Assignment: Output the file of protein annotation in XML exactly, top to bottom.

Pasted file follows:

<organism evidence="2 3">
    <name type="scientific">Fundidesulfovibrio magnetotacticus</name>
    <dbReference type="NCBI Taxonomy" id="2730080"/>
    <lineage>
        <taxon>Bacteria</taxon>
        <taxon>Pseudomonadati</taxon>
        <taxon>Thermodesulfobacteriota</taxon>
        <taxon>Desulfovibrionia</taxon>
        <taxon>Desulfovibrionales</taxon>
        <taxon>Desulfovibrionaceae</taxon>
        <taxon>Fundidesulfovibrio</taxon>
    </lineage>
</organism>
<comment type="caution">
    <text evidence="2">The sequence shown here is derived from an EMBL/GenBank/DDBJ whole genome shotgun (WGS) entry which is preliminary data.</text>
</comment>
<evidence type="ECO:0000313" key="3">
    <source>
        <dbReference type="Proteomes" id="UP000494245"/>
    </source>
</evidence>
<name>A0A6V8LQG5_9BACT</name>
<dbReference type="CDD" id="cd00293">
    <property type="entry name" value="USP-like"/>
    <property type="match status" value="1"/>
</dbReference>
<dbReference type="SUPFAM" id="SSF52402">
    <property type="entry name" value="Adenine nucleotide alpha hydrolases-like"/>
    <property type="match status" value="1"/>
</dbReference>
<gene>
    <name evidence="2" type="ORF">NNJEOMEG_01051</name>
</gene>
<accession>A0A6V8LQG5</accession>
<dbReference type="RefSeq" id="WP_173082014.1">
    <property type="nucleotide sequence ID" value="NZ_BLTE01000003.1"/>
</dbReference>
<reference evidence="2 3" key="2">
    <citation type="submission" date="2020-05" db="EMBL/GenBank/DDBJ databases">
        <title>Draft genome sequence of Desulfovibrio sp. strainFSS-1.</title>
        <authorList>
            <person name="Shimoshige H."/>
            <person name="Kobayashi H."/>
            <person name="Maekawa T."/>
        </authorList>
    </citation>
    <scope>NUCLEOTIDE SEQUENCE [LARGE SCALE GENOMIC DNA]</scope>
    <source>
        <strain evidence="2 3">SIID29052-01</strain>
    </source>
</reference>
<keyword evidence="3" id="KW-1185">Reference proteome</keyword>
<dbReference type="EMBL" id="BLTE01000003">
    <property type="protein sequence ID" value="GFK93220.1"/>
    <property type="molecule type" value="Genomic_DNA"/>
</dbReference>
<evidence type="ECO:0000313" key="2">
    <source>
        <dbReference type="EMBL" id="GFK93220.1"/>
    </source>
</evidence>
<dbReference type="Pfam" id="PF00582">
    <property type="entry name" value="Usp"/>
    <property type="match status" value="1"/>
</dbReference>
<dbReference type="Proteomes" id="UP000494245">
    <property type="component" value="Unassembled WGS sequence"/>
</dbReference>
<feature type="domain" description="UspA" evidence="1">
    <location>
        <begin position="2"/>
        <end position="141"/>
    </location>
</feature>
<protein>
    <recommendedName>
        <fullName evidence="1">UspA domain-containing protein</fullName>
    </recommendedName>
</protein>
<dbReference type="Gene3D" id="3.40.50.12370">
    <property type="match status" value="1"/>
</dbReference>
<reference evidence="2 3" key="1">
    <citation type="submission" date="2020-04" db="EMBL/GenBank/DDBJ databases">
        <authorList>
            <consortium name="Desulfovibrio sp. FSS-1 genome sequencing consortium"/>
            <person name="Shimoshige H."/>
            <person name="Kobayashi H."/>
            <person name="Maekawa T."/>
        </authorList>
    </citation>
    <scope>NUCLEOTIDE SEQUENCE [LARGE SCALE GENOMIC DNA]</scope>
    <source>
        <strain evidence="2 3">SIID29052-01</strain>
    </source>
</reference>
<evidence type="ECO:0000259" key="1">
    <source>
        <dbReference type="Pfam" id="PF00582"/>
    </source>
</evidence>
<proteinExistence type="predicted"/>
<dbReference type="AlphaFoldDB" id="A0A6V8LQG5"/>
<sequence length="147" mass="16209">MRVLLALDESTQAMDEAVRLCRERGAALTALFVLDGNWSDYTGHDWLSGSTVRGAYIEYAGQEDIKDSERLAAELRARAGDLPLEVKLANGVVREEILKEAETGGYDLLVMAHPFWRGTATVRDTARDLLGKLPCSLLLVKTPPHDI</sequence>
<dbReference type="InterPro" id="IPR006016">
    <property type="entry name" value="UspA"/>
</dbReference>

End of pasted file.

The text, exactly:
<organism evidence="2 3">
    <name type="scientific">Fundidesulfovibrio magnetotacticus</name>
    <dbReference type="NCBI Taxonomy" id="2730080"/>
    <lineage>
        <taxon>Bacteria</taxon>
        <taxon>Pseudomonadati</taxon>
        <taxon>Thermodesulfobacteriota</taxon>
        <taxon>Desulfovibrionia</taxon>
        <taxon>Desulfovibrionales</taxon>
        <taxon>Desulfovibrionaceae</taxon>
        <taxon>Fundidesulfovibrio</taxon>
    </lineage>
</organism>
<comment type="caution">
    <text evidence="2">The sequence shown here is derived from an EMBL/GenBank/DDBJ whole genome shotgun (WGS) entry which is preliminary data.</text>
</comment>
<evidence type="ECO:0000313" key="3">
    <source>
        <dbReference type="Proteomes" id="UP000494245"/>
    </source>
</evidence>
<name>A0A6V8LQG5_9BACT</name>
<dbReference type="CDD" id="cd00293">
    <property type="entry name" value="USP-like"/>
    <property type="match status" value="1"/>
</dbReference>
<dbReference type="SUPFAM" id="SSF52402">
    <property type="entry name" value="Adenine nucleotide alpha hydrolases-like"/>
    <property type="match status" value="1"/>
</dbReference>
<gene>
    <name evidence="2" type="ORF">NNJEOMEG_01051</name>
</gene>
<accession>A0A6V8LQG5</accession>
<dbReference type="RefSeq" id="WP_173082014.1">
    <property type="nucleotide sequence ID" value="NZ_BLTE01000003.1"/>
</dbReference>
<reference evidence="2 3" key="2">
    <citation type="submission" date="2020-05" db="EMBL/GenBank/DDBJ databases">
        <title>Draft genome sequence of Desulfovibrio sp. strainFSS-1.</title>
        <authorList>
            <person name="Shimoshige H."/>
            <person name="Kobayashi H."/>
            <person name="Maekawa T."/>
        </authorList>
    </citation>
    <scope>NUCLEOTIDE SEQUENCE [LARGE SCALE GENOMIC DNA]</scope>
    <source>
        <strain evidence="2 3">SIID29052-01</strain>
    </source>
</reference>
<keyword evidence="3" id="KW-1185">Reference proteome</keyword>
<dbReference type="EMBL" id="BLTE01000003">
    <property type="protein sequence ID" value="GFK93220.1"/>
    <property type="molecule type" value="Genomic_DNA"/>
</dbReference>
<evidence type="ECO:0000313" key="2">
    <source>
        <dbReference type="EMBL" id="GFK93220.1"/>
    </source>
</evidence>
<dbReference type="Pfam" id="PF00582">
    <property type="entry name" value="Usp"/>
    <property type="match status" value="1"/>
</dbReference>
<dbReference type="Proteomes" id="UP000494245">
    <property type="component" value="Unassembled WGS sequence"/>
</dbReference>
<feature type="domain" description="UspA" evidence="1">
    <location>
        <begin position="2"/>
        <end position="141"/>
    </location>
</feature>
<protein>
    <recommendedName>
        <fullName evidence="1">UspA domain-containing protein</fullName>
    </recommendedName>
</protein>
<dbReference type="Gene3D" id="3.40.50.12370">
    <property type="match status" value="1"/>
</dbReference>
<reference evidence="2 3" key="1">
    <citation type="submission" date="2020-04" db="EMBL/GenBank/DDBJ databases">
        <authorList>
            <consortium name="Desulfovibrio sp. FSS-1 genome sequencing consortium"/>
            <person name="Shimoshige H."/>
            <person name="Kobayashi H."/>
            <person name="Maekawa T."/>
        </authorList>
    </citation>
    <scope>NUCLEOTIDE SEQUENCE [LARGE SCALE GENOMIC DNA]</scope>
    <source>
        <strain evidence="2 3">SIID29052-01</strain>
    </source>
</reference>
<evidence type="ECO:0000259" key="1">
    <source>
        <dbReference type="Pfam" id="PF00582"/>
    </source>
</evidence>
<proteinExistence type="predicted"/>
<dbReference type="AlphaFoldDB" id="A0A6V8LQG5"/>
<sequence length="147" mass="16209">MRVLLALDESTQAMDEAVRLCRERGAALTALFVLDGNWSDYTGHDWLSGSTVRGAYIEYAGQEDIKDSERLAAELRARAGDLPLEVKLANGVVREEILKEAETGGYDLLVMAHPFWRGTATVRDTARDLLGKLPCSLLLVKTPPHDI</sequence>
<dbReference type="InterPro" id="IPR006016">
    <property type="entry name" value="UspA"/>
</dbReference>